Dinner on Your Doorstep

Meal kit delivery companies are put to the test
Hello Fresh packages ingredients in recyclable brown bags that all arrive in a large box.

Can you get a decent meal from a box? I’m not talking about the classic Swanson TV dinners or those stiff boxes marketed as healthy cuisine. The new meal kits promise to make you a chef, do your menu planning and grocery shopping for you, and then drop it all off on your doorstep. And for the most part, they deliver on those promises, starting by getting you into the kitchen.

At first look, it sounds like a fair trade of one’s time for the amounts charged. On average, the kits cost about $75 a box, which includes three meals for two and the shipping charge. Sure, a Big Mac with fries would cost less, maybe even dinner at a local diner would run about the same, but the difference is simple — you don’t have to leave the house and, in general, the options are healthier than traditional restaurant food.

A large number of companies, many located on the East Coast and a few locally, are trying to entice busy folks back into the kitchen with winsome photos of beautifully plated food and the siren call of “You can make this yourself — and in only 30 minutes.” Yes, it’s hard to beat a fresh meal that’s made at home and seasoned to your liking. Some of the companies are better than others at figuring out what you want — a few ask about your likes and dislikes beforehand, thereby showing you options you’re much more likely to choose.   

During January’s cold spell, I went wild with meal kits. I signed up for as many as I could handle with only one stomach and two chins to feed. They varied in the types of food offered, the ease of ordering, payment and feedback. A few were very responsive — your order is on its way — your order will be delivered today — your order was delivered. It’s helpful to be reminded of what you ordered and when it’s time to make or change your order.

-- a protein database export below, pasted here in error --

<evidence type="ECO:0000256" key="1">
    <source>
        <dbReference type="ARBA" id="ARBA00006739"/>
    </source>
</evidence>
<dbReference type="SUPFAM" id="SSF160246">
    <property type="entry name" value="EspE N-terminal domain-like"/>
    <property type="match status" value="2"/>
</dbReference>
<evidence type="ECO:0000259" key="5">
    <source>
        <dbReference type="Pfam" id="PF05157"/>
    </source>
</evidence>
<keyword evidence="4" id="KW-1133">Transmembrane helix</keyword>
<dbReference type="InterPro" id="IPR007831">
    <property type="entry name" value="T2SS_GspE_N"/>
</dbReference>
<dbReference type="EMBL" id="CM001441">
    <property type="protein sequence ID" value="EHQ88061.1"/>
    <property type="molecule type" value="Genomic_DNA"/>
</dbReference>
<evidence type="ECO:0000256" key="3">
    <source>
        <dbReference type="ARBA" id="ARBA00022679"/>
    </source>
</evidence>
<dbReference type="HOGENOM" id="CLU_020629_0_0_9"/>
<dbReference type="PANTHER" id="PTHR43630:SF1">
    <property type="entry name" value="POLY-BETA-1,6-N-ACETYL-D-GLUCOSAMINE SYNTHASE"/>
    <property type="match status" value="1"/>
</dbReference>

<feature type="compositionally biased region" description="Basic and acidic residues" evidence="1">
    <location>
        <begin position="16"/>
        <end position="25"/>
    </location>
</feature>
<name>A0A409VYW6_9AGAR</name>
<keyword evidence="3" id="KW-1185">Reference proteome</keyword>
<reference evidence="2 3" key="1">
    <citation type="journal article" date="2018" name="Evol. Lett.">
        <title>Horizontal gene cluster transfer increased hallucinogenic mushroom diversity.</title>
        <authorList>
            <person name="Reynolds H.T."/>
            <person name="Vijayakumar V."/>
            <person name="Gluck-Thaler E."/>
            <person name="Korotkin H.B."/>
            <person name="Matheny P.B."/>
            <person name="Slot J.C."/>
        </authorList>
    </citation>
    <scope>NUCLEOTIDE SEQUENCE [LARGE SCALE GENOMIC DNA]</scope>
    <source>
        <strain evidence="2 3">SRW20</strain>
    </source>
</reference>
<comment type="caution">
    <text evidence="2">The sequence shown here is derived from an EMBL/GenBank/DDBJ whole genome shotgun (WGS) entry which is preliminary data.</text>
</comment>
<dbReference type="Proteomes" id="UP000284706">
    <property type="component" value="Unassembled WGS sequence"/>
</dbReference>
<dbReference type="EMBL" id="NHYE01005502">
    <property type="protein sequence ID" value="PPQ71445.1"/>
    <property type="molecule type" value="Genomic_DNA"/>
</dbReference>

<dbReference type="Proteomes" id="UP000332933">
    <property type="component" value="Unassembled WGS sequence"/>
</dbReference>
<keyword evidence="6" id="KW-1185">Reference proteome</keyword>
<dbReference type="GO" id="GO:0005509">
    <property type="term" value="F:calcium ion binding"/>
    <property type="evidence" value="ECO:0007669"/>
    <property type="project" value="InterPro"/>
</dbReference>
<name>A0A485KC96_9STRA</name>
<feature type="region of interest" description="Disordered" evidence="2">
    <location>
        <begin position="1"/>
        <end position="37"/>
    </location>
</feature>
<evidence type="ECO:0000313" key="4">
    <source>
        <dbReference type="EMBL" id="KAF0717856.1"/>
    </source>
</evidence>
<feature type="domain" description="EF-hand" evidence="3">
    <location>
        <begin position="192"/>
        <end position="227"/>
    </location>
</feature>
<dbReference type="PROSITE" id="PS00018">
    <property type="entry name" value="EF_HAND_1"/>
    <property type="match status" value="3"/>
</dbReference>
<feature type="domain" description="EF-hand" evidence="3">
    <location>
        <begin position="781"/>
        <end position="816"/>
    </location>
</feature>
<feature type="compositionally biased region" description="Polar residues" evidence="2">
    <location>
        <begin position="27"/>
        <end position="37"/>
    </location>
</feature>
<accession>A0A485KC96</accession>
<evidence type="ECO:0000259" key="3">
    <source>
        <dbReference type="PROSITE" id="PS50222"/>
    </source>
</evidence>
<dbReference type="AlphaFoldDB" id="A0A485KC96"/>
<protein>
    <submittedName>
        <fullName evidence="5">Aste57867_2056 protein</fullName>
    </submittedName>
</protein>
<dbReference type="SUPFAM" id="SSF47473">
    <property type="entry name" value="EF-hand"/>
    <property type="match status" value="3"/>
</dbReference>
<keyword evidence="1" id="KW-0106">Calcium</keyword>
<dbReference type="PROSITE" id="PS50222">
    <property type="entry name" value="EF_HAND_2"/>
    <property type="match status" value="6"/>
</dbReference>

Most have automatic subscription ordering, and will send the week’s meals if you don’t get back to them in time to change up the menu. Some are more adventurous, and provided foods I hadn’t used before, while others were so plain it would be difficult to offend a picky child.

Yes, it’s nice to let others do the planning, driving and heavy lifting. I found it pleasant to simply reach in the refrigerator to get all my ingredients. Mise en place — that’s the secret of restaurant chefs. Gathering all the ingredients makes meal prep easy, but even if you clean as you go, there are still sticky counters and dirty dishes in the sink.

Another drawback is the waste. There’s no getting around the large, well-insulated box, some too good to throw out, lingering on the kitchen floor. Each company seems to have their own solution to keeping foods fresh and all work very well. But that bag of ice water at the bottom is the worst to deal with. It’s hard to toss it in the trash. They suggest you drain its mealy contents, not down the drain, but in the trash or compost pile.